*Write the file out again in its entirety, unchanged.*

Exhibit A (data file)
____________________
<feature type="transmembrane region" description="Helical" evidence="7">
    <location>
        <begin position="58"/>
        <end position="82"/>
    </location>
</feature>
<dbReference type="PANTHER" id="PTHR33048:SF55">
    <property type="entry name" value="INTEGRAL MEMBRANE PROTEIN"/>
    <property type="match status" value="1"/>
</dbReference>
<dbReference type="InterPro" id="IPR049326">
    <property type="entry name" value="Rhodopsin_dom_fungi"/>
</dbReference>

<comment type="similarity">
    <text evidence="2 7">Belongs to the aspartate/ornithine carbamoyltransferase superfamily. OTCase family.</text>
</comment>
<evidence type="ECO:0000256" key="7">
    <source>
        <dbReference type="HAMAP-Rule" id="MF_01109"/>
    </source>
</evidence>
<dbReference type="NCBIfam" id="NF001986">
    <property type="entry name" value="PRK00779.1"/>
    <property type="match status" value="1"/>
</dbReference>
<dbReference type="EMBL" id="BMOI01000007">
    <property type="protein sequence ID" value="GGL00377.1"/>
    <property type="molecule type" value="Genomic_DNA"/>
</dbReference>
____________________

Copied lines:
<feature type="transmembrane region" description="Helical" evidence="7">
    <location>
        <begin position="58"/>
        <end position="82"/>
    </location>
</feature>
<dbReference type="PANTHER" id="PTHR33048:SF55">
    <property type="entry name" value="INTEGRAL MEMBRANE PROTEIN"/>
    <property type="match status" value="1"/>
</dbReference>
<dbReference type="InterPro" id="IPR049326">
    <property type="entry name" value="Rhodopsin_dom_fungi"/>
</dbReference>

<comment type="similarity">
    <text evidence="2 7">Belongs to the aspartate/ornithine carbamoyltransferase superfamily. OTCase family.</text>
</comment>
<evidence type="ECO:0000256" key="7">
    <source>
        <dbReference type="HAMAP-Rule" id="MF_01109"/>
    </source>
</evidence>
<dbReference type="NCBIfam" id="NF001986">
    <property type="entry name" value="PRK00779.1"/>
    <property type="match status" value="1"/>
</dbReference>
<dbReference type="EMBL" id="BMOI01000007">
    <property type="protein sequence ID" value="GGL00377.1"/>
    <property type="molecule type" value="Genomic_DNA"/>
</dbReference>